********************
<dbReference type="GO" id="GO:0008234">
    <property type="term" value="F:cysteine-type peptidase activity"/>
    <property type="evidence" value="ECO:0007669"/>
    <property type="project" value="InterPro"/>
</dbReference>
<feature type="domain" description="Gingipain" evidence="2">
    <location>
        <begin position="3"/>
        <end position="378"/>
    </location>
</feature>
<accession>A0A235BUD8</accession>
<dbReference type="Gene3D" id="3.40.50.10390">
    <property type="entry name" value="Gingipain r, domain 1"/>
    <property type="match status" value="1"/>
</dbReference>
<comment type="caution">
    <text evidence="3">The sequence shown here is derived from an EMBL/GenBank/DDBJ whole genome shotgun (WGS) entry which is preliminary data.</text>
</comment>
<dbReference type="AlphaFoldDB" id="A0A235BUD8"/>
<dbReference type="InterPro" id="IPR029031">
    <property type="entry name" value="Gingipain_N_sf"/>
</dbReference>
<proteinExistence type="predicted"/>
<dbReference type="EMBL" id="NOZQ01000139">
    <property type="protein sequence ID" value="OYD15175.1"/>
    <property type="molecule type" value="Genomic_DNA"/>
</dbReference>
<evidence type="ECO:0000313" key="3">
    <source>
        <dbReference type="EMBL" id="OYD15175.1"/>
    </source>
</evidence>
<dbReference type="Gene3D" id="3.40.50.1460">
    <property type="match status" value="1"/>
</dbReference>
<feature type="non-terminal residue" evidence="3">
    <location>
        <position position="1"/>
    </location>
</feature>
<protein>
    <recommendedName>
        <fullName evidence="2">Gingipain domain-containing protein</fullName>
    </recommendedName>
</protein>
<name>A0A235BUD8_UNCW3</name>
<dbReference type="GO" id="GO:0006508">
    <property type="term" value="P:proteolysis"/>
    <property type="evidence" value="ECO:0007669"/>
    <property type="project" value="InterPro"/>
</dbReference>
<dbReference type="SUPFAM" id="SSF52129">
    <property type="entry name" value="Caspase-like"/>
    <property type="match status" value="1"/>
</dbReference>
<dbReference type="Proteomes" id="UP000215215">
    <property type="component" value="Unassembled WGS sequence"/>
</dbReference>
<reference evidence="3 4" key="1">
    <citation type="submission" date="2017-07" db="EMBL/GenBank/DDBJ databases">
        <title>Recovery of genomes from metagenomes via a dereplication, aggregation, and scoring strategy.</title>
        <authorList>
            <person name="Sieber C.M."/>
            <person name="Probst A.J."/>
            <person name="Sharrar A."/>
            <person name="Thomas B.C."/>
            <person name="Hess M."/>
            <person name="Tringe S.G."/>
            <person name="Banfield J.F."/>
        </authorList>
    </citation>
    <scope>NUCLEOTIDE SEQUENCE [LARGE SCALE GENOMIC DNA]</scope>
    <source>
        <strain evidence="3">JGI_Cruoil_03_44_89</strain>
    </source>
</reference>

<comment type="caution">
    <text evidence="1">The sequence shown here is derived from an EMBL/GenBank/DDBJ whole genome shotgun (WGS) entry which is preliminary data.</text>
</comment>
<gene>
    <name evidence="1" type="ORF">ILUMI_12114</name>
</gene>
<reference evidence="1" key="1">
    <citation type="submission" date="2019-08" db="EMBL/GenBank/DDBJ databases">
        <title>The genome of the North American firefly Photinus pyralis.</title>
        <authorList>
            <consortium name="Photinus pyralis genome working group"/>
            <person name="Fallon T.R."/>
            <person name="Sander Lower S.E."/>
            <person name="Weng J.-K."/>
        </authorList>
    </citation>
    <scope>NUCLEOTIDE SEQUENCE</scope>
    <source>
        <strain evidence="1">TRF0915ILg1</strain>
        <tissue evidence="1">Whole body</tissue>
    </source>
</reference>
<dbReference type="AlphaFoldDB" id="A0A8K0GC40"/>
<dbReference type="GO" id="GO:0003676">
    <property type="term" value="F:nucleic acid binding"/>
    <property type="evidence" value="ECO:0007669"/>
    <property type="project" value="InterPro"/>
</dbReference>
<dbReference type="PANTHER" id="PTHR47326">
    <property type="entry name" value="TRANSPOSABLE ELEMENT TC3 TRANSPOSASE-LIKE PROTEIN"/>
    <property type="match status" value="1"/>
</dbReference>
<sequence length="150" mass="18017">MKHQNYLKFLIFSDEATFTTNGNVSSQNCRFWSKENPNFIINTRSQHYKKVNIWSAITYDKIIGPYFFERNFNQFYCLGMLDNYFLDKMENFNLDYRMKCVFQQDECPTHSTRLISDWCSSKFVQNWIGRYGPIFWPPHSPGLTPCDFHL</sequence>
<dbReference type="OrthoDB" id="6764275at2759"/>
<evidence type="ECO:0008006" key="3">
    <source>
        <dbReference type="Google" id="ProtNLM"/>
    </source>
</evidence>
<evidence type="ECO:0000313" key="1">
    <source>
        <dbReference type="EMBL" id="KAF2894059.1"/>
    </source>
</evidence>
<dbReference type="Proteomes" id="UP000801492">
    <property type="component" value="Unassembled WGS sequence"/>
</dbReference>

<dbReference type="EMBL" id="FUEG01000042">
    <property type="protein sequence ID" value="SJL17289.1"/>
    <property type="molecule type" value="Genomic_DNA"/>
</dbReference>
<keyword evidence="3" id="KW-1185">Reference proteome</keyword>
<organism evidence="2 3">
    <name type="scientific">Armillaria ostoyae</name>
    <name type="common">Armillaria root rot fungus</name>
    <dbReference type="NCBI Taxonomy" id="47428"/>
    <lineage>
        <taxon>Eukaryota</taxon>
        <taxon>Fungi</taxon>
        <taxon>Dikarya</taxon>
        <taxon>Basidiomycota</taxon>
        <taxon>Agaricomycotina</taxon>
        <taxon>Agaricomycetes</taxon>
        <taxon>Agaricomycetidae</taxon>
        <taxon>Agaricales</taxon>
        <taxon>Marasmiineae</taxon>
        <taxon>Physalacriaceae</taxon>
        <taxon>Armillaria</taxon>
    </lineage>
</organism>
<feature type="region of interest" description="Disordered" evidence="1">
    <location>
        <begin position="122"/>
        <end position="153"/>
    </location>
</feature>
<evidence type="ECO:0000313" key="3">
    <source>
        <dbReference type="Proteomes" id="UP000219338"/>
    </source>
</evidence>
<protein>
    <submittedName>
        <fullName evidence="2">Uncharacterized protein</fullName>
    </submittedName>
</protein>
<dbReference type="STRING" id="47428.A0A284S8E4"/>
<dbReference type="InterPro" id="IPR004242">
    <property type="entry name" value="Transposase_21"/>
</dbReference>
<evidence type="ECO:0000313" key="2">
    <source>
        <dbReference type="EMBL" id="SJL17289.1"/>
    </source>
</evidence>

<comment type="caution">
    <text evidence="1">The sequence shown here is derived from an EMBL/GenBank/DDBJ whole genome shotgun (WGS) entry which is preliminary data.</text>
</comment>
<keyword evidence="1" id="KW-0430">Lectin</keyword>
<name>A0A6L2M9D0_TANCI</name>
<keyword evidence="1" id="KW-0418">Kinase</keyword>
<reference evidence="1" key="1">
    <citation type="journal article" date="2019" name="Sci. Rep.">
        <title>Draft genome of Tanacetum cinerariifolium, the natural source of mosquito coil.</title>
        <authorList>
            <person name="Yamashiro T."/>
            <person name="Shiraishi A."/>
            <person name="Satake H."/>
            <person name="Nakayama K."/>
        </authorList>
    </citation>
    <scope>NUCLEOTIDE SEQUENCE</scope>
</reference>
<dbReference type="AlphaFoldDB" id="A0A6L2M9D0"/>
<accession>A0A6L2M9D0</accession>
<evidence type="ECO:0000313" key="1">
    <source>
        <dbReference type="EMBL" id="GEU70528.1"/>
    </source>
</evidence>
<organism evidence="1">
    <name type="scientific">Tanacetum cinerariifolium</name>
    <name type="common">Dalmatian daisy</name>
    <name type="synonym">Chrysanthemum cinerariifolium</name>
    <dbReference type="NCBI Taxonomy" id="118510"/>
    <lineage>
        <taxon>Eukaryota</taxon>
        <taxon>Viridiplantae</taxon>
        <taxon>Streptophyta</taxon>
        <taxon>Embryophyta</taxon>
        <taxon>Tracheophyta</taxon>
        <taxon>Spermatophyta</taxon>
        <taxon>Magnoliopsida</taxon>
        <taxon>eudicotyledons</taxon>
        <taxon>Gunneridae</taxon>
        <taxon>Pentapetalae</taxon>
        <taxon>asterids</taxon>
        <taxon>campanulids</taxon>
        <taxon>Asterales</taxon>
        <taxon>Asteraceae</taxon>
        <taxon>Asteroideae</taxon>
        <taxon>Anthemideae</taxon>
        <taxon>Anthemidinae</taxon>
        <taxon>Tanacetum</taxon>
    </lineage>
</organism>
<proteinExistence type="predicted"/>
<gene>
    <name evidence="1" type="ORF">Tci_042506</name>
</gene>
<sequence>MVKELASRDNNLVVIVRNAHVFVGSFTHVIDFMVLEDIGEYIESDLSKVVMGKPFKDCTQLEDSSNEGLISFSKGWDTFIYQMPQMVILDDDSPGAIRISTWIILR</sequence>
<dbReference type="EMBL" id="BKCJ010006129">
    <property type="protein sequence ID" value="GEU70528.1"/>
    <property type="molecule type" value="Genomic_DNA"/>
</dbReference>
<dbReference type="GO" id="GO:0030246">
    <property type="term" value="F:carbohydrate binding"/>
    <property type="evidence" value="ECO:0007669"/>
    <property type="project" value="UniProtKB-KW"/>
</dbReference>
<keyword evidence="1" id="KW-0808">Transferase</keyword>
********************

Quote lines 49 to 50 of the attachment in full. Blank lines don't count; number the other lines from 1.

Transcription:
    <property type="term" value="P:proteolysis"/>
    <property type="evidence" value="ECO:0007669"/>